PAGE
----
"South of the Earth"

By Dr. Abner Mality

Is Iron Man's exile to the outskirts of the metal underground about to end? It sure looks like "South of the Earth" may be their long overdue ticket to the exposure they richly deserve. Beloved by the hardcore doom fans, the veterans now get their first release on a major label, that being Metal Blade (by way of Rise Above). Do they make the most of this break?

I don't think many long time fans of the band will be disappointed by "South of the Earth". And given the big interest in sludge/doom/stoner bands these days, lots of newcomers are gonna be digging this as well. This is a great introduction to Iron Man's soulful but ultra-heavy doom and it also showcases the talents of new singer "Screaming Mad" Dee Calhoun. This is the voice that guitarist Al Morris III and his long-time bass slinging cohort Louis Strachan have been waiting for. Previous singers never quite had the quality to match the awesome riffing and soloing of Morris, but Calhoun more than holds his own here and shows he's one of the very best of the genre. Also new to the fold is drummer Mot Waldman, who bonds strongly with Strachan's knee-buckling bass vibrations.

Anybody who's heard Iron Man knows that Al Morris comes up with some of the heaviest guitar tones in the universe, along wtih blazing solos following in the footsteps of Hendrix and Iommi. You get those qualities in spades on "South of the Earth", but I would venture to say that this is the most soulful and blues-tinged of all Iron Man's works.  Cuts like the title track and "The Ballad of Ray Garraty" just ooze the classically influenced electric blues feeling found on old Sabbath and Cream. But the riffs are mean as hell and knock you right to the ground. It's everything Al can do to keep up with the incredibly fat and juicy bass work of Strachan, which throbs throughout. The songs flow easily and have their own identity, but the standouts to me are "Hail to the Haze" and the awesome "Half-Face/Thy Brother's Keeper" duo. This latter track is a true monster of killer riffage that pays tribute to Lovecraft's "The Dunwich Horror" and does it full justice. Kudos, too, to the massive vocal contributions of Mr. Calhoun.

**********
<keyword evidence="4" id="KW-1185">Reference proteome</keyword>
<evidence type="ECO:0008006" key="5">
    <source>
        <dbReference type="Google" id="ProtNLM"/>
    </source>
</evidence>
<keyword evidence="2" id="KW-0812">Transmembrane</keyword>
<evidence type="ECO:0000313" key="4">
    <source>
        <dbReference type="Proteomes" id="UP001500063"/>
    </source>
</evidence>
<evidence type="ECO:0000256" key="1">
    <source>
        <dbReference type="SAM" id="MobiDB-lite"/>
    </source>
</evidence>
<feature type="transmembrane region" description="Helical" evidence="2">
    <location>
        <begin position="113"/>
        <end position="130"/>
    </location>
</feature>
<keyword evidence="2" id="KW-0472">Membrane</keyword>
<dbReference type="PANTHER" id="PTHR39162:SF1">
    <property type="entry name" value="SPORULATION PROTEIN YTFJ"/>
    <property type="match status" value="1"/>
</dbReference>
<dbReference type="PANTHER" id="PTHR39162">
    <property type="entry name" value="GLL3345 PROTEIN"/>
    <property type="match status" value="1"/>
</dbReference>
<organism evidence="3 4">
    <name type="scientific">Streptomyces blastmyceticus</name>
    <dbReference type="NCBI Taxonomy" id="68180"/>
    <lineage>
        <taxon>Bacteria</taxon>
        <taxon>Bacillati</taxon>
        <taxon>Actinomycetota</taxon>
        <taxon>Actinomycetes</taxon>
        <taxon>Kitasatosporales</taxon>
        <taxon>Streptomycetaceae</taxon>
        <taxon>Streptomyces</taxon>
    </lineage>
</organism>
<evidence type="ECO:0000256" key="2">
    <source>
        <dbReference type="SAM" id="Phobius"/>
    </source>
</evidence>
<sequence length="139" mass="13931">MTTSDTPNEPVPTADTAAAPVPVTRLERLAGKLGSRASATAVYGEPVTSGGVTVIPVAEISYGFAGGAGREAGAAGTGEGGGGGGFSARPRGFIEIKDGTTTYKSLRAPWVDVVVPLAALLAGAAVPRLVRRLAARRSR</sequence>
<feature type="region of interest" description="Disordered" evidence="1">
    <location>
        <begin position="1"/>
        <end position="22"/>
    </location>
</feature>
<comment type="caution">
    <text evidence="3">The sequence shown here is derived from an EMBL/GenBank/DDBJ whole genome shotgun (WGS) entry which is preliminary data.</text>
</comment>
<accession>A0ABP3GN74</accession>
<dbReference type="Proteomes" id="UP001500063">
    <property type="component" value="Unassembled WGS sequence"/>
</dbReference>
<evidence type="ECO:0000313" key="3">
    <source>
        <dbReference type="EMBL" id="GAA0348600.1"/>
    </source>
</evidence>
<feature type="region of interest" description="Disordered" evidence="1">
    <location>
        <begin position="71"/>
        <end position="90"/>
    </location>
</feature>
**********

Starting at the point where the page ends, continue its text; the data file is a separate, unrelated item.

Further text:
Surely no fan of classic doom or stoner rock could look themselves in the mirror if they failed to pick up this nugget. I couldn't say this is Iron Man's all-around heaviest, but it is certainly their most mature and fully realized.